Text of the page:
Scholarship football players at Northwestern are employees of the university and can unionize, at least as far as the National Labor Relations Board is concerned. Their ruling on the matter today is a potentially momentous decision that could have major ramifications for the future of the NCAA.
Northwestern football players "fall squarely within the [National Labor Relations] Act's broad definition of 'employee' when one considers the common law definition of 'employee,'" the NLRB ruled on Wednesday [PDF]. Lawyers for the players argued that a scholarship was, essentially, a form of payment, with defined jobs, supervisors, and punishments for breaking rules. The ruling argues that the NCAA failed to provide the burden of proof necessary to deny scholarship football players their status as employees.
As result of the decision, Northwestern students are now allowed to vote on whether they would like to be represented by the College Athletes Players Association, the plaintiffs in the case.
The impetus for the case came last fall, when Northwestern quarterback Kane Colter announced his intention to unionize his teammates, so that they might collectively bargain with the university. A senior who has played his last game, Colter was the only player to come forward in support of the union, though he says all his teammates backed him. The NCAA has long insisted the student-athletes are students, not employees, and therefore cannot bargain for benefits.
The decision is "revolutionary for college sports," Robert McCormick, a Michigan State professor emeritus focusing on sports and labor law, told The Chicago Tribune. He explained:
McCormick said Ohr's decision could influence other state and federal agencies. For example, if college players demand compensation for injuries sustained during training or a game, Ohr's opinion could come into play in the question of whether the players are employees under the state Workers' Compensation Act.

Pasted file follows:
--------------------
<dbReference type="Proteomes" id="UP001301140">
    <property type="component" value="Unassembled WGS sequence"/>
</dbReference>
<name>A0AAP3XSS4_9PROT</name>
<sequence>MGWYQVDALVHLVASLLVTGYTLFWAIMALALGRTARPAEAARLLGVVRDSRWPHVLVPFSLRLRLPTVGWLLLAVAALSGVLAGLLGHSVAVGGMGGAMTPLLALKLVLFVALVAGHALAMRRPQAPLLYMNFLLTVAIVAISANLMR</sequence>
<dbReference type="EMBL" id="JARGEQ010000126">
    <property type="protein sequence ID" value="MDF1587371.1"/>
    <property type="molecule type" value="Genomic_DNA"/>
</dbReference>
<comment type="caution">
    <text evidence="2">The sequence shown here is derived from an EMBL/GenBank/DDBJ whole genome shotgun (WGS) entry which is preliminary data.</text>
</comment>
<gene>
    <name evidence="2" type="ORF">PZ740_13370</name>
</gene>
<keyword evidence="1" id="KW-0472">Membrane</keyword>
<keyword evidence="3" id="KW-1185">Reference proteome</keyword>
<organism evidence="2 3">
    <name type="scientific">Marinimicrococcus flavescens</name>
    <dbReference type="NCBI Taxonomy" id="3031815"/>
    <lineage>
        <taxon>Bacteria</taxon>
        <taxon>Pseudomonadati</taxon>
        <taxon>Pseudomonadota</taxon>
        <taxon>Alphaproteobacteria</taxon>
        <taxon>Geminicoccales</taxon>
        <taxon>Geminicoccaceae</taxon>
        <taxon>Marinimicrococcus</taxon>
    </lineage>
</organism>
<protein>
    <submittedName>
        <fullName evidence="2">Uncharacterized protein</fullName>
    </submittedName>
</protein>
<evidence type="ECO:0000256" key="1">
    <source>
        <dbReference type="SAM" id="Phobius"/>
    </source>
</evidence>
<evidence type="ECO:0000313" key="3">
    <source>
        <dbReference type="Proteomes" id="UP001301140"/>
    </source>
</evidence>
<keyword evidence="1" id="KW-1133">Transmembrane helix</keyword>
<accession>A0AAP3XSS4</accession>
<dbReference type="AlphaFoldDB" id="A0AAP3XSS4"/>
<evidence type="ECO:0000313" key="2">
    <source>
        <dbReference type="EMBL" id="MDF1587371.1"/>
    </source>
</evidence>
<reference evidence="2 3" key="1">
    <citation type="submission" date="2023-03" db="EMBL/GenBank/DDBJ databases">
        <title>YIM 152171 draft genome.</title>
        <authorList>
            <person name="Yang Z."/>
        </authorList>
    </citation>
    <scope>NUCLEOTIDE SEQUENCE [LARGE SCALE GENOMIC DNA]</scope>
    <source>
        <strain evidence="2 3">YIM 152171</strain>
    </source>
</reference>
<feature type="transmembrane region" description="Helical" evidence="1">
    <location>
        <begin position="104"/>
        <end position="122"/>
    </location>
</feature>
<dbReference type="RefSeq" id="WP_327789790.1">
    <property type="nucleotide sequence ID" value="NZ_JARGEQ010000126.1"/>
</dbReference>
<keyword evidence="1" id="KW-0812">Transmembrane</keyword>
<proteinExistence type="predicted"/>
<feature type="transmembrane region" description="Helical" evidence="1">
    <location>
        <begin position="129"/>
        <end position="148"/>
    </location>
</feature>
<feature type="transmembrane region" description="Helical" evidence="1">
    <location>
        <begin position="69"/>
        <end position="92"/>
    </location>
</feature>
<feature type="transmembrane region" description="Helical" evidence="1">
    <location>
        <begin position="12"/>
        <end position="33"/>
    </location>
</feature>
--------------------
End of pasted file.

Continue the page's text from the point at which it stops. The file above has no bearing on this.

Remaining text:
Currently, players injured on the field can lose their insurance if they lose their football scholarship. One of the key claims that CAPA and Northwestern players is expected to make is to ensure that former players still have support or insurance for on-field injuries. And McCormick wasn't the only proponent of the importance of this ruling. ESPN called it "potentially game-changing" and Huffington Post likened it to a "major hurdle."
It's too early to declare victory for the football players, though. Northwestern has already said it plans to appeal, making this the first of what will surely become a long line of legal cases likely to determine the status of amateur players and their relationship to the schools they play for. The NCAA, too, has weighed in disagreeing with the ruling:
“While not a party to the proceeding, the NCAA is disappointed that the NLRB Region 13 determined the Northwestern football team may vote to be considered university employees. We strongly disagree with the notion that student-athletes are employees.
This article is from the archive of our partner The Wire.
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